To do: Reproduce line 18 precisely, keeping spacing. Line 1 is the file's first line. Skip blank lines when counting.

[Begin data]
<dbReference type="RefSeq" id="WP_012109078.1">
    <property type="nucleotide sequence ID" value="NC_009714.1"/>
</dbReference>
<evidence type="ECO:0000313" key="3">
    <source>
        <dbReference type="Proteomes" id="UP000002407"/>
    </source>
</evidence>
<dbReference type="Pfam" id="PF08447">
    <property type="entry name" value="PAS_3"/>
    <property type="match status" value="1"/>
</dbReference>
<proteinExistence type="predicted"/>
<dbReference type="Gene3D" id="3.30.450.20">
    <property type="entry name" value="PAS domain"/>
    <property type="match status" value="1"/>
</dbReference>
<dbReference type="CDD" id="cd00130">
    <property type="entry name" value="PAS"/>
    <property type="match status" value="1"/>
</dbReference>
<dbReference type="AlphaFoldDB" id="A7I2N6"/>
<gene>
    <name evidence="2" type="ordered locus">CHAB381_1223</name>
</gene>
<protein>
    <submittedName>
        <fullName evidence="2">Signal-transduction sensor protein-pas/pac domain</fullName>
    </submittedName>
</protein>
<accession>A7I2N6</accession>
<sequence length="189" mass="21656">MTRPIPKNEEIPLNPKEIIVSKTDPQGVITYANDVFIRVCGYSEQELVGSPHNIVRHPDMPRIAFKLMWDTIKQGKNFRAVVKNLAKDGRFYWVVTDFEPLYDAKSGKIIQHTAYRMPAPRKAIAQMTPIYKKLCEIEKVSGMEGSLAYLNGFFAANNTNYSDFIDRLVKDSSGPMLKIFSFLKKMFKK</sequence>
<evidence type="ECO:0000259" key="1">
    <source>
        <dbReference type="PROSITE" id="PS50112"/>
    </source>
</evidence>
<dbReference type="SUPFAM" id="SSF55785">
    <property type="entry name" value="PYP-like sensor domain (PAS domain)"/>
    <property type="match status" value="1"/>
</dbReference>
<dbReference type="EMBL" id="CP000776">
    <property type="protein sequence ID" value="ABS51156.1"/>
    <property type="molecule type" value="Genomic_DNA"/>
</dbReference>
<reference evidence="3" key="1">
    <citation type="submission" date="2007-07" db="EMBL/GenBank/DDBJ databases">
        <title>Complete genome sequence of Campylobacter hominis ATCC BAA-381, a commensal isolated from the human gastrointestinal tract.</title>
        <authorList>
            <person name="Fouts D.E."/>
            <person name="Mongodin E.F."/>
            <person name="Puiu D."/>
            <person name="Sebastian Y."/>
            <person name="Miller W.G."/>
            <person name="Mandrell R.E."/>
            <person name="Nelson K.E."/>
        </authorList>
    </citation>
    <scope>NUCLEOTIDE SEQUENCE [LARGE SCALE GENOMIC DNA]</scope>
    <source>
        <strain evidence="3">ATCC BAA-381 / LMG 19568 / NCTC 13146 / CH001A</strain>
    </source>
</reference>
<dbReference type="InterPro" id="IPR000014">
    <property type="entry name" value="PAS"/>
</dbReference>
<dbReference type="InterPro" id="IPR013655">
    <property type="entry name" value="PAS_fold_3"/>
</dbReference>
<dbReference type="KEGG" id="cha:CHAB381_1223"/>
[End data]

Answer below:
<dbReference type="CDD" id="cd00130">